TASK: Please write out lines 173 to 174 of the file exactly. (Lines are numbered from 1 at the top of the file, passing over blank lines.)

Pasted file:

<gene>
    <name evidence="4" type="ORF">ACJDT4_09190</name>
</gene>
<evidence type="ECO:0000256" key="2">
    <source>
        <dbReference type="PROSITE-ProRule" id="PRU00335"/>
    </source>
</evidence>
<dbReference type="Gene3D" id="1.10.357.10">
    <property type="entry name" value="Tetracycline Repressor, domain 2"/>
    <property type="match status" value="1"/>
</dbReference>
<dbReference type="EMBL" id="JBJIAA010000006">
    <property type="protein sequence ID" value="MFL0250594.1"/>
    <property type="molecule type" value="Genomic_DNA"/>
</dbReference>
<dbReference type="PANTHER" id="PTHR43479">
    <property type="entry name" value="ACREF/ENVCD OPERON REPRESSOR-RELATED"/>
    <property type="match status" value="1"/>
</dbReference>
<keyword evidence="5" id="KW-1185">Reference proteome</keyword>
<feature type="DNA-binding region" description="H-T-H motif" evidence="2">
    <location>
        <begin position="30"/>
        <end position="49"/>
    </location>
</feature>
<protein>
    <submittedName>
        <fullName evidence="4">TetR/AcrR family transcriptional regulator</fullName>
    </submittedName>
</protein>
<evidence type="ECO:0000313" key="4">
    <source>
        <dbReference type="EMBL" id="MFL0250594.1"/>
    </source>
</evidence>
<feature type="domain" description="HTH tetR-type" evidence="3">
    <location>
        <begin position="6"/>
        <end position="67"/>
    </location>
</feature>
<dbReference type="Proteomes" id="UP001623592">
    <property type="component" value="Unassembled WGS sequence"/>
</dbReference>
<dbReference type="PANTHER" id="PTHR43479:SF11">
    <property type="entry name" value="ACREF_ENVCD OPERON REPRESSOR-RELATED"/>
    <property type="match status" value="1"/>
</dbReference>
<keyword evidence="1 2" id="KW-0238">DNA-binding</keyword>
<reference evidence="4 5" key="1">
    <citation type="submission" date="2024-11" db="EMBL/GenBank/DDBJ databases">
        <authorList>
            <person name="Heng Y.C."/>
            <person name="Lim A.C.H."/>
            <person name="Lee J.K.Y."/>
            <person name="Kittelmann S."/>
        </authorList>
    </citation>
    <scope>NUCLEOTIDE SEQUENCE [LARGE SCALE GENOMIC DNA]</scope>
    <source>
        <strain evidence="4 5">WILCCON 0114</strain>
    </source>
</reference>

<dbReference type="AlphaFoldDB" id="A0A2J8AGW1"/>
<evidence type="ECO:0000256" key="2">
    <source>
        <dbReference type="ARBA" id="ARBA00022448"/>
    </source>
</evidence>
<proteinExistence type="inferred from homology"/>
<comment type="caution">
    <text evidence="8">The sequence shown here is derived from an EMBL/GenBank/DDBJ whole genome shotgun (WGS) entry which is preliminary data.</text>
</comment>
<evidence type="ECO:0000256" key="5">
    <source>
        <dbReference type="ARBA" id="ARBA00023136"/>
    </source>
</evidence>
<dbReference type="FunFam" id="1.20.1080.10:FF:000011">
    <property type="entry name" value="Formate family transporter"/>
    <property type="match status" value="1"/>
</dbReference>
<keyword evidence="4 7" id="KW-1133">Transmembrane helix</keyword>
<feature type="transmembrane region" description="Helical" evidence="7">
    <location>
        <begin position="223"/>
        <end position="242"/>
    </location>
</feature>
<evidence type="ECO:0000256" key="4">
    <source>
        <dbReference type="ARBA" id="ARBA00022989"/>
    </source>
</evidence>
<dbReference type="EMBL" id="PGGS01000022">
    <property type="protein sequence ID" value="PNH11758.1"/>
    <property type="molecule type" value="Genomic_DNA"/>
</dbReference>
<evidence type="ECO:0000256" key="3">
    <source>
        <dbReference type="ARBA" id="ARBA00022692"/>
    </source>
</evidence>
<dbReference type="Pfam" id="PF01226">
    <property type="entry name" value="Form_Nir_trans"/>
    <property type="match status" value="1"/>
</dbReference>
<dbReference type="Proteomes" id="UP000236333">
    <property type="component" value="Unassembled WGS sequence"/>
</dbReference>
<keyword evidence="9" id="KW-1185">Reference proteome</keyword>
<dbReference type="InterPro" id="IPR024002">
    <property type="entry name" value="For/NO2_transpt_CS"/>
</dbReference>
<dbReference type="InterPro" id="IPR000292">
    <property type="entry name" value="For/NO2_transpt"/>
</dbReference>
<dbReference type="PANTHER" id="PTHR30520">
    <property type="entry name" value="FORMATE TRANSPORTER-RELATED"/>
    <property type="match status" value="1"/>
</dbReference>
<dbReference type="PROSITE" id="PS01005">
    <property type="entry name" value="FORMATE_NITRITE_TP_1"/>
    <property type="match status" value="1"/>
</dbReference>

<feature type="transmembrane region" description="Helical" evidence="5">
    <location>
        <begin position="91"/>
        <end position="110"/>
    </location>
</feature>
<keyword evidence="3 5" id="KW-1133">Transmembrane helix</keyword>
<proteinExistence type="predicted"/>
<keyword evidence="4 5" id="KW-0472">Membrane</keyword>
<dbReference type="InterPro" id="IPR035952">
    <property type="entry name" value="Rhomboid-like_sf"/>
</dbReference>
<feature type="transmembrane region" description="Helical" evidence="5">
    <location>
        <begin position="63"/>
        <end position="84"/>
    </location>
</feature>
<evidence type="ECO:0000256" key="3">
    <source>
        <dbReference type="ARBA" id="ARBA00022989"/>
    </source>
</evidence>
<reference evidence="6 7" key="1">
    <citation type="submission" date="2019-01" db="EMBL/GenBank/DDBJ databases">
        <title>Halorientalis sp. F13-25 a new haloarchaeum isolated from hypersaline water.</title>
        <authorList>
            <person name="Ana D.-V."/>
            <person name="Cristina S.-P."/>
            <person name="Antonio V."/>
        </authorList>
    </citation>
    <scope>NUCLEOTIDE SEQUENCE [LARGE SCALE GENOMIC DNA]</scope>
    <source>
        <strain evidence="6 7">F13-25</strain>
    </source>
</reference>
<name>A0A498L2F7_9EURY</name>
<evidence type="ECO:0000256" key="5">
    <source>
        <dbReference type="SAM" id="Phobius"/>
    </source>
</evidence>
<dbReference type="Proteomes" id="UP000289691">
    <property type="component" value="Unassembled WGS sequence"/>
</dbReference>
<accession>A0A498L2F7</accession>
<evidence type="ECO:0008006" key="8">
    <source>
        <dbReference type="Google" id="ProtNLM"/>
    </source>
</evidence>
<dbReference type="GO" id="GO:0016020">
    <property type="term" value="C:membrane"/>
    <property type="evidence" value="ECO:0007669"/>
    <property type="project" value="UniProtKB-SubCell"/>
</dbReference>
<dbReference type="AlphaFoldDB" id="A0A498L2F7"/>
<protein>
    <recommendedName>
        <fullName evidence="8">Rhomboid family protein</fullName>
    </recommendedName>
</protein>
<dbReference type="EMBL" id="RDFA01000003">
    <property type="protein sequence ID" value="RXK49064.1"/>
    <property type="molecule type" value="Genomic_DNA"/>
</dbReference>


</dbReference>
<accession>A0A498L2F7</accession>